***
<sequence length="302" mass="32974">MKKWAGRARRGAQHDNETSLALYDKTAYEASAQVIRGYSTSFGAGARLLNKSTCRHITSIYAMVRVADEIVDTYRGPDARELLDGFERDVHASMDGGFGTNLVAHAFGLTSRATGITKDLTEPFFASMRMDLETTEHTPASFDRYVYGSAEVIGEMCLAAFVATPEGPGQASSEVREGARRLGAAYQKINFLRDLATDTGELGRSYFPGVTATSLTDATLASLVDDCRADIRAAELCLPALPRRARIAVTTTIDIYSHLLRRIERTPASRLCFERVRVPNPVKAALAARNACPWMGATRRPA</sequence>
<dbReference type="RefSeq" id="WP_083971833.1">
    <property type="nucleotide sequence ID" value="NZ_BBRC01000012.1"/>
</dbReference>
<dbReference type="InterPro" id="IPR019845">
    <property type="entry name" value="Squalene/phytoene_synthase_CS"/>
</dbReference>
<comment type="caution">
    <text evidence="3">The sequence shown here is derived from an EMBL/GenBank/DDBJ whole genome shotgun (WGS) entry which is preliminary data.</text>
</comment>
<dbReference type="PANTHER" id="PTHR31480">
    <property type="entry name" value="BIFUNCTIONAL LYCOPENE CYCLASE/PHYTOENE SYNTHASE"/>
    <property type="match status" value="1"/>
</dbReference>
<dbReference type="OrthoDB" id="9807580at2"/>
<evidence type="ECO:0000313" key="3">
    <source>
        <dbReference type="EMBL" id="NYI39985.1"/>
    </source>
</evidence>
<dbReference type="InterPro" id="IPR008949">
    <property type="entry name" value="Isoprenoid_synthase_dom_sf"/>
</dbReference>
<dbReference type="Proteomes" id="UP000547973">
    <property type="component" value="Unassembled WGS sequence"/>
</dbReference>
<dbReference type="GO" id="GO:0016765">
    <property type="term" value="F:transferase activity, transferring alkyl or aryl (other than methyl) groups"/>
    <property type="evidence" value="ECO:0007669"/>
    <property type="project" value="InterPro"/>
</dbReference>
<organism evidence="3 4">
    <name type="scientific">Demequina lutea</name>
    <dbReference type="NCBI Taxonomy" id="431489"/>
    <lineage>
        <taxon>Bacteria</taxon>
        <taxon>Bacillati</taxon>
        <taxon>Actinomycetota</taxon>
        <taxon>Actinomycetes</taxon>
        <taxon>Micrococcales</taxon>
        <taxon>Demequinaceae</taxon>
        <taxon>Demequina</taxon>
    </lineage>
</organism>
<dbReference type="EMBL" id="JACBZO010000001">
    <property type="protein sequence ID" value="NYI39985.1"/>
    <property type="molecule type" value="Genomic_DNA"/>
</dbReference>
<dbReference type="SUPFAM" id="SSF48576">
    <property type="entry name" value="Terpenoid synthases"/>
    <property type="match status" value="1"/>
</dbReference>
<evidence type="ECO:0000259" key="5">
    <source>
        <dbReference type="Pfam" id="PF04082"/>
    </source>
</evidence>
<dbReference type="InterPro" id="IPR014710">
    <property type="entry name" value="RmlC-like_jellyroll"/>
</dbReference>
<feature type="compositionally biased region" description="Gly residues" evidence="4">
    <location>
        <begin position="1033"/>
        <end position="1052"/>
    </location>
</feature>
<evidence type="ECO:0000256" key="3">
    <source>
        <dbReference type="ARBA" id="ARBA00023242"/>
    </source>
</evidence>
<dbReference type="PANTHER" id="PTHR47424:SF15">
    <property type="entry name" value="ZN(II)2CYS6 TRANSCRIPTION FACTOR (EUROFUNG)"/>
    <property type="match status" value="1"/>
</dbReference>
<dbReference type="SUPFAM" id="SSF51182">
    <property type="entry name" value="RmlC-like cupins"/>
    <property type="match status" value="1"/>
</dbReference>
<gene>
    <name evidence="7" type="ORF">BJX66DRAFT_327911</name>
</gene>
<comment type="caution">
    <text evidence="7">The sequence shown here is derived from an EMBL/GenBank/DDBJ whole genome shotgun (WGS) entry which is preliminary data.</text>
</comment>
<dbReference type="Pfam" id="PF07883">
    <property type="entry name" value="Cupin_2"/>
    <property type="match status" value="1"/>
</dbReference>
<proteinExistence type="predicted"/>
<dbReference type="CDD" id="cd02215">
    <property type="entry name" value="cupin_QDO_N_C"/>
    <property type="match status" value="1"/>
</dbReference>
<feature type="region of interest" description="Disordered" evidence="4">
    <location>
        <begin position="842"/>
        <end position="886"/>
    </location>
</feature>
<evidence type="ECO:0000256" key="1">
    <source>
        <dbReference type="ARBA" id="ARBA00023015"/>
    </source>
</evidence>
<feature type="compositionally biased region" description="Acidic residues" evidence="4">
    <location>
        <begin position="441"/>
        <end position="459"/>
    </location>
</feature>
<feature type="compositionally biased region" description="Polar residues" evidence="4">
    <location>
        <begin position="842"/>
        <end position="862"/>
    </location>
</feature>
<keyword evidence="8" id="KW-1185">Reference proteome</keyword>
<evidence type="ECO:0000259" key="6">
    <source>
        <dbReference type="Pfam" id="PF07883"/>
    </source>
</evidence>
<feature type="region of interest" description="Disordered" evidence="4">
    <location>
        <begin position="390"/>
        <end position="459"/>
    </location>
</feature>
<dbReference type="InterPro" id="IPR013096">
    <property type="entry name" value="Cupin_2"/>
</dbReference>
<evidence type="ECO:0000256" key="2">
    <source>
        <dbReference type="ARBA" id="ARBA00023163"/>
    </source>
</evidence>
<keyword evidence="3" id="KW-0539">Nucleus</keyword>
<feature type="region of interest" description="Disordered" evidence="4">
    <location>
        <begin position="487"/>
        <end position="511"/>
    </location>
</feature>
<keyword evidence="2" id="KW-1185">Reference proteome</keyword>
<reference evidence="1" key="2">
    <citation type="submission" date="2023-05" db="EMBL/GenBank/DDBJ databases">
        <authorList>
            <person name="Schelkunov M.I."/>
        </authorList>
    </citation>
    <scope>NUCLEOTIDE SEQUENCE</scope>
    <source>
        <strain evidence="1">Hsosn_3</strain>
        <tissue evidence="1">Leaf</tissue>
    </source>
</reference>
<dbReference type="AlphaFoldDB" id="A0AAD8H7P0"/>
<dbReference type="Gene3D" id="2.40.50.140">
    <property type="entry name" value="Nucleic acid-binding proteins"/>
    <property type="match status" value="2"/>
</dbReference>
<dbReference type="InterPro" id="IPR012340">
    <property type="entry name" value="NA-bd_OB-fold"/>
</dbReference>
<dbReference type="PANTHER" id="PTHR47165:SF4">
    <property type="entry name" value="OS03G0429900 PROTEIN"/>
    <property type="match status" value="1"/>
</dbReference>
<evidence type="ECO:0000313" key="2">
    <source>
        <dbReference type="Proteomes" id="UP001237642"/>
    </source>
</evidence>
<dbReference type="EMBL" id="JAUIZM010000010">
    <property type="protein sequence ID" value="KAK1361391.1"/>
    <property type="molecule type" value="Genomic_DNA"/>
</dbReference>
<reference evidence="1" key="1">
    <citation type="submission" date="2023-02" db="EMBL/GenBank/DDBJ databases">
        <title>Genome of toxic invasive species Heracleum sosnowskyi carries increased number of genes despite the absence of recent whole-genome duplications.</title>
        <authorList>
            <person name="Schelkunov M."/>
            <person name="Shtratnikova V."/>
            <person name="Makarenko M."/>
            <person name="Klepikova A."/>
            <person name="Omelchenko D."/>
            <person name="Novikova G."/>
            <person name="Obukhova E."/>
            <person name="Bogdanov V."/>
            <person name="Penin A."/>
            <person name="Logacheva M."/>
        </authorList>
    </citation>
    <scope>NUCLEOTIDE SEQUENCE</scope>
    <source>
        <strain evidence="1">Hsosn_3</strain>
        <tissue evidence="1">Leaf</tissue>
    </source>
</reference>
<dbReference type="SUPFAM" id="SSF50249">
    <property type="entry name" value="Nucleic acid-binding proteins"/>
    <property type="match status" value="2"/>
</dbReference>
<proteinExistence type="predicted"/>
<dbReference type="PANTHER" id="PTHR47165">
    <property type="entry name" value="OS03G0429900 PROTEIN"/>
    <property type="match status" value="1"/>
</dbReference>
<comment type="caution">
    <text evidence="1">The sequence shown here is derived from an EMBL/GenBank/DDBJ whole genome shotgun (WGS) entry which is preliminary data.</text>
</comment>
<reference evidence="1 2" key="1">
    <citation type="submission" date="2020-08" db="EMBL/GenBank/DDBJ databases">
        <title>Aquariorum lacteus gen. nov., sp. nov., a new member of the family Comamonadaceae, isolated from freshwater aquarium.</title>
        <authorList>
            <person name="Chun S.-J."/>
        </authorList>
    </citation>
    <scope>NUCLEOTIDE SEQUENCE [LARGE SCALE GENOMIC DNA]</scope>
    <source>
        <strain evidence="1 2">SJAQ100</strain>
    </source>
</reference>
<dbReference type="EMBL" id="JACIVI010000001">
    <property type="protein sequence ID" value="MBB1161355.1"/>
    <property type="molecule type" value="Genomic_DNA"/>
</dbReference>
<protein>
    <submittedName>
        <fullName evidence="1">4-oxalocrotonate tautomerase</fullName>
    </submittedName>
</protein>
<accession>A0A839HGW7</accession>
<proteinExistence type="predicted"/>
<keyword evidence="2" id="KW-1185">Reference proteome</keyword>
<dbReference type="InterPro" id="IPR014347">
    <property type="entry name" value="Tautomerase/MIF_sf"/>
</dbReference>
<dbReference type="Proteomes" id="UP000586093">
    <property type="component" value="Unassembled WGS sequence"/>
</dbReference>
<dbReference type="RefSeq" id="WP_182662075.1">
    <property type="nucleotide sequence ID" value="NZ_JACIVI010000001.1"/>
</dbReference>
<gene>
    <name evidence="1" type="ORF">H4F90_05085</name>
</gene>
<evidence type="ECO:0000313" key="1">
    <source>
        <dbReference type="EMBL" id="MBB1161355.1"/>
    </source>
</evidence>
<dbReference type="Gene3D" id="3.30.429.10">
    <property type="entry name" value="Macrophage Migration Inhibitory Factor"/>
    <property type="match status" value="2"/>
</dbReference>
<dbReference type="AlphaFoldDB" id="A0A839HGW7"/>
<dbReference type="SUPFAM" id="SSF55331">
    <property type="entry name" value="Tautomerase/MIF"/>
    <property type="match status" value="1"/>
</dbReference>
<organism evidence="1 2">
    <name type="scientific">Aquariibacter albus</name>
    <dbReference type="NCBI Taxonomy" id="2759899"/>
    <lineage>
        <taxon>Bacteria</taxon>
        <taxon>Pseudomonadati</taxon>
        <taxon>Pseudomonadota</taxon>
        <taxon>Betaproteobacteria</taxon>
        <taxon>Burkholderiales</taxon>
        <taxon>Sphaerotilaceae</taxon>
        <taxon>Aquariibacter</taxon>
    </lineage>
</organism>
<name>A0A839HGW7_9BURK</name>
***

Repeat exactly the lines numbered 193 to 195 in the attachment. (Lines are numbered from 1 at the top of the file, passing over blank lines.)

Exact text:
        </authorList>
    </citation>
    <scope>NUCLEOTIDE SEQUENCE</scope>